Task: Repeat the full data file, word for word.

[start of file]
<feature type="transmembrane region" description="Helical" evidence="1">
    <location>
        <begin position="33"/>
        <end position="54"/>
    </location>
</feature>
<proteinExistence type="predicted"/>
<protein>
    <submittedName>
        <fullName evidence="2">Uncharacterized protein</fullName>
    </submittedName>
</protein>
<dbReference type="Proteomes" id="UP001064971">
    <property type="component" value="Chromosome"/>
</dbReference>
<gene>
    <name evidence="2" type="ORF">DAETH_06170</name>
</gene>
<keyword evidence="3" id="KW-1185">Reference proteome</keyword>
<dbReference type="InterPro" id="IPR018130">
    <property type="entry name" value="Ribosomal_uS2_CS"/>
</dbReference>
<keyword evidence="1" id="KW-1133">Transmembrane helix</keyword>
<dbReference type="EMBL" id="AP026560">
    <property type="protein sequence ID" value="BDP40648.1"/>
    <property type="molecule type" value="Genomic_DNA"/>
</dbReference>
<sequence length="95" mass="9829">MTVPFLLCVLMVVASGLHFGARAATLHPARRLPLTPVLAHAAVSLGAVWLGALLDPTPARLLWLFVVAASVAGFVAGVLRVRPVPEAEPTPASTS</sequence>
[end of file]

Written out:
<feature type="transmembrane region" description="Helical" evidence="1">
    <location>
        <begin position="33"/>
        <end position="54"/>
    </location>
</feature>
<proteinExistence type="predicted"/>
<protein>
    <submittedName>
        <fullName evidence="2">Uncharacterized protein</fullName>
    </submittedName>
</protein>
<dbReference type="Proteomes" id="UP001064971">
    <property type="component" value="Chromosome"/>
</dbReference>
<gene>
    <name evidence="2" type="ORF">DAETH_06170</name>
</gene>
<keyword evidence="3" id="KW-1185">Reference proteome</keyword>
<dbReference type="InterPro" id="IPR018130">
    <property type="entry name" value="Ribosomal_uS2_CS"/>
</dbReference>
<keyword evidence="1" id="KW-1133">Transmembrane helix</keyword>
<dbReference type="EMBL" id="AP026560">
    <property type="protein sequence ID" value="BDP40648.1"/>
    <property type="molecule type" value="Genomic_DNA"/>
</dbReference>
<sequence length="95" mass="9829">MTVPFLLCVLMVVASGLHFGARAATLHPARRLPLTPVLAHAAVSLGAVWLGALLDPTPARLLWLFVVAASVAGFVAGVLRVRPVPEAEPTPASTS</sequence>